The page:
Qin Yang, MD, PhD
Associate Professor of Radiation Oncology
- Phone: 314-747-5445
- Email: firstname.lastname@example.org
- Bachelor of Medicine: West China University of Medical Sciences, Sichuan, China (1983)
- Master of Medicine: West China University of Medical Sciences, Sichuan, China (1990)
- PhD, Oncology: University of Heidelberg and German Cancer Research Center, Heidelberg, Germany (1997)
Qin Yang, MD, PhD, is a tenured associate professor of radiation oncology in the Cancer Biology division. He earned his PhD degree at University of Heidelberg in Germany in 1997 and performed his postdoctoral training in the Lab of Human Carcinogenesis (Lab Chief: Curtis Harris), NCI, NIH, from 1999 to 2005. Since coming to Washington University in 2005, he has made excellent progress in his research career. Dr. Yang established his own research team and collaborative research program containing highly qualified investigators from multi-disciplinary teams. His research interests include somatic and cancer cell reprogramming, telomere recombination in tumorigenesis and the BRCA1-AKT pathway in breast cancer.
Dr. Yang’s research interests include somatic and cancer cell reprogramming, telomere recombination in tumorigenesis and the BRCA1-AKT pathway in breast cancer.
- Somatic and cancer cell reprogramming: The research projects are to understand mechanisms of somatic and cancer cell reprogramming, and to develop transgene-free reprogramming technology to efficiently generate “safe” cells for the reprogramming-based therapy. His previous results showed that the p53 and cellular senescence are a crucial step for somatic cell reprogramming (Nature Communications, 2014; Cell Reports, 2014). Genetic manipulations of the cellular senescence pathways efficiently induced somatic cell reprogramming. p53 mutations are involved in this reprogramming process. Furthermore, his lab screened a kinase inhibitor library and found that the kinase inhibitors contribute to cellular reprogramming, including somatic normal cell and cancer cell reprogramming. Based on these results, he is developing two research directions: Reprogramming breast/brain cancers into normal cells and rescue of brain injury through neural cell regeneration.Telomere recombination in tumorigenesis: A substantial number of tumors (telomerase negative tumors) utilize the telomere recombination pathway to maintain their indefinite proliferation. However, details of the molecular mechanism of this pathway are largely unknown. He found new mechanisms of telomerase and telomere recombination in tumorigenesis (Cancer Res., 2007; Nature Cell Biology, 2009; Cell Cycle, 2009; Cell Cyle, 2014). Currently, his lab is investigating how telomerase negative tumors are developed and the role of telomere associated proteins in this process.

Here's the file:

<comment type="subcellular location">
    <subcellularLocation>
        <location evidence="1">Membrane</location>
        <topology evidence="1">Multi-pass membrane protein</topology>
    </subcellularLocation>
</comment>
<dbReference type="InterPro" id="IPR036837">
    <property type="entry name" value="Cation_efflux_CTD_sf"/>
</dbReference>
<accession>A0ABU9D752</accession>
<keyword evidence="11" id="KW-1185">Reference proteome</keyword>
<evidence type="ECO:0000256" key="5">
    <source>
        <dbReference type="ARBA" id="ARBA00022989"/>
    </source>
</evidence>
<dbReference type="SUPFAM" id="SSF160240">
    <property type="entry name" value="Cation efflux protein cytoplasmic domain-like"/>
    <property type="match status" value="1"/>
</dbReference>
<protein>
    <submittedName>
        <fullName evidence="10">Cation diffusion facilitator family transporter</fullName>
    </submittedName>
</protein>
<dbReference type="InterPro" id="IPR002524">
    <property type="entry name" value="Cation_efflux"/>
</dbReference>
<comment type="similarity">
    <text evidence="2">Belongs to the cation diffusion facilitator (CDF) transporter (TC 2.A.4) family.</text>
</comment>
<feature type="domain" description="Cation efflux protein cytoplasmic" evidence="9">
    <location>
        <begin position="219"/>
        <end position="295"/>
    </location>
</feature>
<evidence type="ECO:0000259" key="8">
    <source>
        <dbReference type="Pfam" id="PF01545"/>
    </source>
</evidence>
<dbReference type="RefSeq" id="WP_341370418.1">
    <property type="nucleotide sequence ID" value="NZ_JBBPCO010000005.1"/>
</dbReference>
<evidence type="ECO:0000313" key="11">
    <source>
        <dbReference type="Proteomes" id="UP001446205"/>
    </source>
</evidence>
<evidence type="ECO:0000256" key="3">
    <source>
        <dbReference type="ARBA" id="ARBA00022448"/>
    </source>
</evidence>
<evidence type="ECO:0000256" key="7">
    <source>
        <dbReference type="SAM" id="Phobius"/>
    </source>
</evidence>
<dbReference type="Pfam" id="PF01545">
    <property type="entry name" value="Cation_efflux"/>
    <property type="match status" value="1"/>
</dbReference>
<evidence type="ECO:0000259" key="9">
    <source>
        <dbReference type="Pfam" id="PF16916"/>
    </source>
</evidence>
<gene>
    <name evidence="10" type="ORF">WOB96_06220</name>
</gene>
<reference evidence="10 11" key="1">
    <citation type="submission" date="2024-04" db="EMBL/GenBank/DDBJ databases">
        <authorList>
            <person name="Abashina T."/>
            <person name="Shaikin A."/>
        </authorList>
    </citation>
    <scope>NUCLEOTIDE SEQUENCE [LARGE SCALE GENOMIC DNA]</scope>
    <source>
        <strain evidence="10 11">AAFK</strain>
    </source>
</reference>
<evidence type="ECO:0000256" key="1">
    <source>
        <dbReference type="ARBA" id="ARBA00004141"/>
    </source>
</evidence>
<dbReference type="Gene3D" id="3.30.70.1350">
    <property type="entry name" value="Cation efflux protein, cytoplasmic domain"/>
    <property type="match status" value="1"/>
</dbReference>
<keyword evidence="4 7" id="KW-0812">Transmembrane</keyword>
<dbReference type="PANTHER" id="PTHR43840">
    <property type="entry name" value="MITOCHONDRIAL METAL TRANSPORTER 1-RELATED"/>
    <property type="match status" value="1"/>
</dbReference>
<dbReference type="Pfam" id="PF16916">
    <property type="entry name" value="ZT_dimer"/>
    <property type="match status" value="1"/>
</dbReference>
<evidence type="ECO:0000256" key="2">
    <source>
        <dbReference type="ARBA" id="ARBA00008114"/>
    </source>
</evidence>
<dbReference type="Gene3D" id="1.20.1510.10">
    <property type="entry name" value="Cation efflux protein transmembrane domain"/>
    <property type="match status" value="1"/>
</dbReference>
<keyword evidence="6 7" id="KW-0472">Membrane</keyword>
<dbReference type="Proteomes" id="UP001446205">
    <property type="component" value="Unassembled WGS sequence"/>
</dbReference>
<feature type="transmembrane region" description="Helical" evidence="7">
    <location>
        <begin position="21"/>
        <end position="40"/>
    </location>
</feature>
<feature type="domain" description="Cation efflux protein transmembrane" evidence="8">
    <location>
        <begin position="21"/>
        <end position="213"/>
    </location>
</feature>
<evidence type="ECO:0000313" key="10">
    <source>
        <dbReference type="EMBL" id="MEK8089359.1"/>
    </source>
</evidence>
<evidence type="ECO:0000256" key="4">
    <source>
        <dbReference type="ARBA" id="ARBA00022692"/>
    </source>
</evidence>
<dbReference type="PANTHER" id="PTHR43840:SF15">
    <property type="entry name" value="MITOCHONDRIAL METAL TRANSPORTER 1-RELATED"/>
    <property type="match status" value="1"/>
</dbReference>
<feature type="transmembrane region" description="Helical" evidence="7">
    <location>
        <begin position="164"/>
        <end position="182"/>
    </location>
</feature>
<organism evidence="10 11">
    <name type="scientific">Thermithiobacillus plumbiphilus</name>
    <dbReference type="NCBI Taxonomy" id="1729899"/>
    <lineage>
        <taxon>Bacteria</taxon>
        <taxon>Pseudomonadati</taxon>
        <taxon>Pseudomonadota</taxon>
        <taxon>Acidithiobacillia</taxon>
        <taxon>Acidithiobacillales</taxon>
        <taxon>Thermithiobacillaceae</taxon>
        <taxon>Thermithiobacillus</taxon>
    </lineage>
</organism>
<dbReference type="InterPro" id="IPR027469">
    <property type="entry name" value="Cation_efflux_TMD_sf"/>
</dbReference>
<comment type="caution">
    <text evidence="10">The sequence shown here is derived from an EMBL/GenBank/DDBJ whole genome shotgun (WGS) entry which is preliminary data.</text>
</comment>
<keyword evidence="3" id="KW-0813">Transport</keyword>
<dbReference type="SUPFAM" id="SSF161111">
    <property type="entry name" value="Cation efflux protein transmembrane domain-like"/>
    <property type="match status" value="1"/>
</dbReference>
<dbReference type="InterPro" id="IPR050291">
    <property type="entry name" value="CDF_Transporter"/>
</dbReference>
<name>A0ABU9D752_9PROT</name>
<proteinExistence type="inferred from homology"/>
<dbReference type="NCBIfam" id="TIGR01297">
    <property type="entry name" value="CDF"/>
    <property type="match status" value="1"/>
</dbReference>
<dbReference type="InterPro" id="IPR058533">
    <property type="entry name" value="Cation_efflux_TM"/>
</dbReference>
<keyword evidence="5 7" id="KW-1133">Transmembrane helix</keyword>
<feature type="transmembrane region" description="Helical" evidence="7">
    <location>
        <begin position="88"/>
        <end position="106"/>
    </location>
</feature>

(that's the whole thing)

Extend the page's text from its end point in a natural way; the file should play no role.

- The BRCA1-AKT pathway in breast cancer: BRCA1 is a key factor for development of breast cancers. However, the reasons why BRCA1-deficiency leads to the development of cancer are not clearly understood. He has proposed a new idea concerning that the oncogenic AKT pathway may be responsible for development of BRCA1-deficient cancers (Cancer Res. 2008; Oncogene. 2011; Oncogene, 2013, Oncotarget, 2014). The goal of this project is to understand the mechanism of mTOR-FOXO3 conferring PARP inhibition resistance in BRCA1-deficient cancers, and to develop novel therapeutic strategies for BRCA1-deficient triple-negative breast cancer through targeting the mTOR-FOXO3 pathways together with or without PARP inhibition.
(Disclaimer: This listing may not include all articles associated with this faculty member and may include publications related to others with a similar name.)